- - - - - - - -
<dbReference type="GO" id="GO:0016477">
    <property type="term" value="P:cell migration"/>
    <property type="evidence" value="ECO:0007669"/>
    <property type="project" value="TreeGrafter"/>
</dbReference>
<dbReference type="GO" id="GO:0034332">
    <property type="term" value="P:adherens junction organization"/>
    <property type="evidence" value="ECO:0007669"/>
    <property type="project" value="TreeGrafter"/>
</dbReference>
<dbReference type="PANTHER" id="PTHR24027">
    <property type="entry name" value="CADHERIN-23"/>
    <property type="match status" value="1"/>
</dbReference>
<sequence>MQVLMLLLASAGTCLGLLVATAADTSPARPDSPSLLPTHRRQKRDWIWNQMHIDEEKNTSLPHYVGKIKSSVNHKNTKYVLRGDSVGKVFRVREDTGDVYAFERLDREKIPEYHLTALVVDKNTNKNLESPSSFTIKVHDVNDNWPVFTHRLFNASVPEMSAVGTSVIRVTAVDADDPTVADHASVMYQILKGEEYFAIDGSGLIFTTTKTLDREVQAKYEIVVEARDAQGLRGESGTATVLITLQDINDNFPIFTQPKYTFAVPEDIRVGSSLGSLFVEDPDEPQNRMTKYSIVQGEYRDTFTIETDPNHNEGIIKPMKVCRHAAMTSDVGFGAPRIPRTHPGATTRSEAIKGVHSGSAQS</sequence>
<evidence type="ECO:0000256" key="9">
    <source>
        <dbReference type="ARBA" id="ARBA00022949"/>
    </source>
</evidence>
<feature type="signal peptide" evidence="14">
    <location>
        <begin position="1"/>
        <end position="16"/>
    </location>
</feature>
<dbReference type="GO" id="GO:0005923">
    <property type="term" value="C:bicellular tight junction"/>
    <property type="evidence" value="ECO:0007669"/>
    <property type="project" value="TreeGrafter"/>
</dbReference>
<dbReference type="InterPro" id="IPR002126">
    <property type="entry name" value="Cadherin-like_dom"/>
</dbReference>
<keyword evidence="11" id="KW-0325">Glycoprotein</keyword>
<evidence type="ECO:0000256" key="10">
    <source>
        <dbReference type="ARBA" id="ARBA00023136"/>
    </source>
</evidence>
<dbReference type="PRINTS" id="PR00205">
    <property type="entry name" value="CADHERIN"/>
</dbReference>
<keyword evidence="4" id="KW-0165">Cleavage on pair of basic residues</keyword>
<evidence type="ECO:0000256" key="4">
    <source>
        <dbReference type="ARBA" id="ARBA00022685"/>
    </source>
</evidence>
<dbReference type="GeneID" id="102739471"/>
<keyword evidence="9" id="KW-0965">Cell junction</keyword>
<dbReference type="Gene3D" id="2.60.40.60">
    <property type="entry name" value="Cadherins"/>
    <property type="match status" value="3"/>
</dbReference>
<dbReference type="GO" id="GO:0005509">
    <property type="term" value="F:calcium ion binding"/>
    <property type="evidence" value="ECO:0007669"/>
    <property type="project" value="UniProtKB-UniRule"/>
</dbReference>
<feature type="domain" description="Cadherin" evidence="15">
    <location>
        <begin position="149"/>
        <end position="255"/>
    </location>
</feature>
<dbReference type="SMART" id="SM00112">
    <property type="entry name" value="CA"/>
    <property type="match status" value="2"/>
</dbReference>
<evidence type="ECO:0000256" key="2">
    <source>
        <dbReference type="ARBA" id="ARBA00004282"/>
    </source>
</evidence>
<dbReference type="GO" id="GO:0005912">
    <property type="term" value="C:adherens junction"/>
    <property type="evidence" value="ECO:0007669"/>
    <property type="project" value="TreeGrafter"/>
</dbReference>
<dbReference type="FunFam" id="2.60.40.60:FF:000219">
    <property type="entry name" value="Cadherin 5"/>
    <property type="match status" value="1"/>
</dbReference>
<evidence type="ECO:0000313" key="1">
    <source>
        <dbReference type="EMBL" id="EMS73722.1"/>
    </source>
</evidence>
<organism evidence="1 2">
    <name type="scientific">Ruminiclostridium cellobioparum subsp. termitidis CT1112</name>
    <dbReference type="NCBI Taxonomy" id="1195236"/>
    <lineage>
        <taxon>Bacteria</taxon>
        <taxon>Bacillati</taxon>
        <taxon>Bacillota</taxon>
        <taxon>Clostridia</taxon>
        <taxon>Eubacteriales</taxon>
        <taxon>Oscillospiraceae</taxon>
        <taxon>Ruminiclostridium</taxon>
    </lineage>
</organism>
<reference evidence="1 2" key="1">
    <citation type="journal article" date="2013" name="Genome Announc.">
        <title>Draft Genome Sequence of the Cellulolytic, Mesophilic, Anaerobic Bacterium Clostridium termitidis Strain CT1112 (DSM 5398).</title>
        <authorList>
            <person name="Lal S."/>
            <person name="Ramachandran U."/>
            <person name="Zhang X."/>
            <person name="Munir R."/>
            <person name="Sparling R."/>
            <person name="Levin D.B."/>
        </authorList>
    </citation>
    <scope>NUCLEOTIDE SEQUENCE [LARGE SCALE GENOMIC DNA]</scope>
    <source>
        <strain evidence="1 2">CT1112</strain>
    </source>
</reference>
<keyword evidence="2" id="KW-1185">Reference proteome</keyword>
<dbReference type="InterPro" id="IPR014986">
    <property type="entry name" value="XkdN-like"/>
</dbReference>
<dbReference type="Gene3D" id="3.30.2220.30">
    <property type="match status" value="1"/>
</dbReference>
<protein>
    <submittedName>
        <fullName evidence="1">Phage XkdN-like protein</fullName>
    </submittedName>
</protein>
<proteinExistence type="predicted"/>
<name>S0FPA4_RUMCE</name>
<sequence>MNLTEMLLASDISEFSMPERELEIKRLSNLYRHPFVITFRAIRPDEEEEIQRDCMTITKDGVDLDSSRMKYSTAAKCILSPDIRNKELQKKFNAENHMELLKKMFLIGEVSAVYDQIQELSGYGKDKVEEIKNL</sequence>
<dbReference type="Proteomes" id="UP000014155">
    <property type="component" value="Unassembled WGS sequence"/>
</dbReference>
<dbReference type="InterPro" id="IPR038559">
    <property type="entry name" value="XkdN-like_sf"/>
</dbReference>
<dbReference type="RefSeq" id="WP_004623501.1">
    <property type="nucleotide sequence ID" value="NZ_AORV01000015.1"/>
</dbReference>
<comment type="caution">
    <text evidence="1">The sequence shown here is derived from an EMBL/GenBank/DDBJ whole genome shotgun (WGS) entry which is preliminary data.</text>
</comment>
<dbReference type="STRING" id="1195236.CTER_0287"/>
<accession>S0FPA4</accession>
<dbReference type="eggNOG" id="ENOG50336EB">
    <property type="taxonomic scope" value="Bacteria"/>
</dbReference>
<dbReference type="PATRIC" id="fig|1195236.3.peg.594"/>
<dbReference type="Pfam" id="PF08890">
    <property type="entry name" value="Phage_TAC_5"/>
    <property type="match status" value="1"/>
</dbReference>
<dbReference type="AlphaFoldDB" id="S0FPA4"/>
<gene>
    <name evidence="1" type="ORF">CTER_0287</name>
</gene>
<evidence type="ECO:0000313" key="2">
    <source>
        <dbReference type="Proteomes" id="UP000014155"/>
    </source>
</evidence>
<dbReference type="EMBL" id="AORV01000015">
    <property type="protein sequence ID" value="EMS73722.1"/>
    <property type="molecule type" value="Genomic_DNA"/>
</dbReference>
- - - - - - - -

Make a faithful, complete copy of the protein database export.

<dbReference type="GO" id="GO:0016477">
    <property type="term" value="P:cell migration"/>
    <property type="evidence" value="ECO:0007669"/>
    <property type="project" value="TreeGrafter"/>
</dbReference>
<dbReference type="GO" id="GO:0034332">
    <property type="term" value="P:adherens junction organization"/>
    <property type="evidence" value="ECO:0007669"/>
    <property type="project" value="TreeGrafter"/>
</dbReference>
<dbReference type="PANTHER" id="PTHR24027">
    <property type="entry name" value="CADHERIN-23"/>
    <property type="match status" value="1"/>
</dbReference>
<sequence>MQVLMLLLASAGTCLGLLVATAADTSPARPDSPSLLPTHRRQKRDWIWNQMHIDEEKNTSLPHYVGKIKSSVNHKNTKYVLRGDSVGKVFRVREDTGDVYAFERLDREKIPEYHLTALVVDKNTNKNLESPSSFTIKVHDVNDNWPVFTHRLFNASVPEMSAVGTSVIRVTAVDADDPTVADHASVMYQILKGEEYFAIDGSGLIFTTTKTLDREVQAKYEIVVEARDAQGLRGESGTATVLITLQDINDNFPIFTQPKYTFAVPEDIRVGSSLGSLFVEDPDEPQNRMTKYSIVQGEYRDTFTIETDPNHNEGIIKPMKVCRHAAMTSDVGFGAPRIPRTHPGATTRSEAIKGVHSGSAQS</sequence>
<evidence type="ECO:0000256" key="9">
    <source>
        <dbReference type="ARBA" id="ARBA00022949"/>
    </source>
</evidence>
<feature type="signal peptide" evidence="14">
    <location>
        <begin position="1"/>
        <end position="16"/>
    </location>
</feature>
<dbReference type="GO" id="GO:0005923">
    <property type="term" value="C:bicellular tight junction"/>
    <property type="evidence" value="ECO:0007669"/>
    <property type="project" value="TreeGrafter"/>
</dbReference>
<dbReference type="InterPro" id="IPR002126">
    <property type="entry name" value="Cadherin-like_dom"/>
</dbReference>
<keyword evidence="11" id="KW-0325">Glycoprotein</keyword>
<evidence type="ECO:0000256" key="10">
    <source>
        <dbReference type="ARBA" id="ARBA00023136"/>
    </source>
</evidence>
<dbReference type="PRINTS" id="PR00205">
    <property type="entry name" value="CADHERIN"/>
</dbReference>
<keyword evidence="4" id="KW-0165">Cleavage on pair of basic residues</keyword>
<evidence type="ECO:0000256" key="4">
    <source>
        <dbReference type="ARBA" id="ARBA00022685"/>
    </source>
</evidence>
<dbReference type="GeneID" id="102739471"/>
<keyword evidence="9" id="KW-0965">Cell junction</keyword>
<dbReference type="Gene3D" id="2.60.40.60">
    <property type="entry name" value="Cadherins"/>
    <property type="match status" value="3"/>
</dbReference>
<dbReference type="GO" id="GO:0005509">
    <property type="term" value="F:calcium ion binding"/>
    <property type="evidence" value="ECO:0007669"/>
    <property type="project" value="UniProtKB-UniRule"/>
</dbReference>
<feature type="domain" description="Cadherin" evidence="15">
    <location>
        <begin position="149"/>
        <end position="255"/>
    </location>
</feature>
<dbReference type="SMART" id="SM00112">
    <property type="entry name" value="CA"/>
    <property type="match status" value="2"/>
</dbReference>
<evidence type="ECO:0000256" key="2">
    <source>
        <dbReference type="ARBA" id="ARBA00004282"/>
    </source>
</evidence>
<dbReference type="GO" id="GO:0005912">
    <property type="term" value="C:adherens junction"/>
    <property type="evidence" value="ECO:0007669"/>
    <property type="project" value="TreeGrafter"/>
</dbReference>
<dbReference type="FunFam" id="2.60.40.60:FF:000219">
    <property type="entry name" value="Cadherin 5"/>
    <property type="match status" value="1"/>
</dbReference>
<evidence type="ECO:0000313" key="1">
    <source>
        <dbReference type="EMBL" id="EMS73722.1"/>
    </source>
</evidence>
<organism evidence="1 2">
    <name type="scientific">Ruminiclostridium cellobioparum subsp. termitidis CT1112</name>
    <dbReference type="NCBI Taxonomy" id="1195236"/>
    <lineage>
        <taxon>Bacteria</taxon>
        <taxon>Bacillati</taxon>
        <taxon>Bacillota</taxon>
        <taxon>Clostridia</taxon>
        <taxon>Eubacteriales</taxon>
        <taxon>Oscillospiraceae</taxon>
        <taxon>Ruminiclostridium</taxon>
    </lineage>
</organism>
<reference evidence="1 2" key="1">
    <citation type="journal article" date="2013" name="Genome Announc.">
        <title>Draft Genome Sequence of the Cellulolytic, Mesophilic, Anaerobic Bacterium Clostridium termitidis Strain CT1112 (DSM 5398).</title>
        <authorList>
            <person name="Lal S."/>
            <person name="Ramachandran U."/>
            <person name="Zhang X."/>
            <person name="Munir R."/>
            <person name="Sparling R."/>
            <person name="Levin D.B."/>
        </authorList>
    </citation>
    <scope>NUCLEOTIDE SEQUENCE [LARGE SCALE GENOMIC DNA]</scope>
    <source>
        <strain evidence="1 2">CT1112</strain>
    </source>
</reference>
<keyword evidence="2" id="KW-1185">Reference proteome</keyword>
<dbReference type="InterPro" id="IPR014986">
    <property type="entry name" value="XkdN-like"/>
</dbReference>
<dbReference type="Gene3D" id="3.30.2220.30">
    <property type="match status" value="1"/>
</dbReference>
<protein>
    <submittedName>
        <fullName evidence="1">Phage XkdN-like protein</fullName>
    </submittedName>
</protein>
<proteinExistence type="predicted"/>
<name>S0FPA4_RUMCE</name>
<sequence>MNLTEMLLASDISEFSMPERELEIKRLSNLYRHPFVITFRAIRPDEEEEIQRDCMTITKDGVDLDSSRMKYSTAAKCILSPDIRNKELQKKFNAENHMELLKKMFLIGEVSAVYDQIQELSGYGKDKVEEIKNL</sequence>
<dbReference type="Proteomes" id="UP000014155">
    <property type="component" value="Unassembled WGS sequence"/>
</dbReference>
<dbReference type="InterPro" id="IPR038559">
    <property type="entry name" value="XkdN-like_sf"/>
</dbReference>
<dbReference type="RefSeq" id="WP_004623501.1">
    <property type="nucleotide sequence ID" value="NZ_AORV01000015.1"/>
</dbReference>
<comment type="caution">
    <text evidence="1">The sequence shown here is derived from an EMBL/GenBank/DDBJ whole genome shotgun (WGS) entry which is preliminary data.</text>
</comment>
<dbReference type="STRING" id="1195236.CTER_0287"/>
<accession>S0FPA4</accession>
<dbReference type="eggNOG" id="ENOG50336EB">
    <property type="taxonomic scope" value="Bacteria"/>
</dbReference>
<dbReference type="PATRIC" id="fig|1195236.3.peg.594"/>
<dbReference type="Pfam" id="PF08890">
    <property type="entry name" value="Phage_TAC_5"/>
    <property type="match status" value="1"/>
</dbReference>
<dbReference type="AlphaFoldDB" id="S0FPA4"/>
<gene>
    <name evidence="1" type="ORF">CTER_0287</name>
</gene>
<evidence type="ECO:0000313" key="2">
    <source>
        <dbReference type="Proteomes" id="UP000014155"/>
    </source>
</evidence>
<dbReference type="EMBL" id="AORV01000015">
    <property type="protein sequence ID" value="EMS73722.1"/>
    <property type="molecule type" value="Genomic_DNA"/>
</dbReference>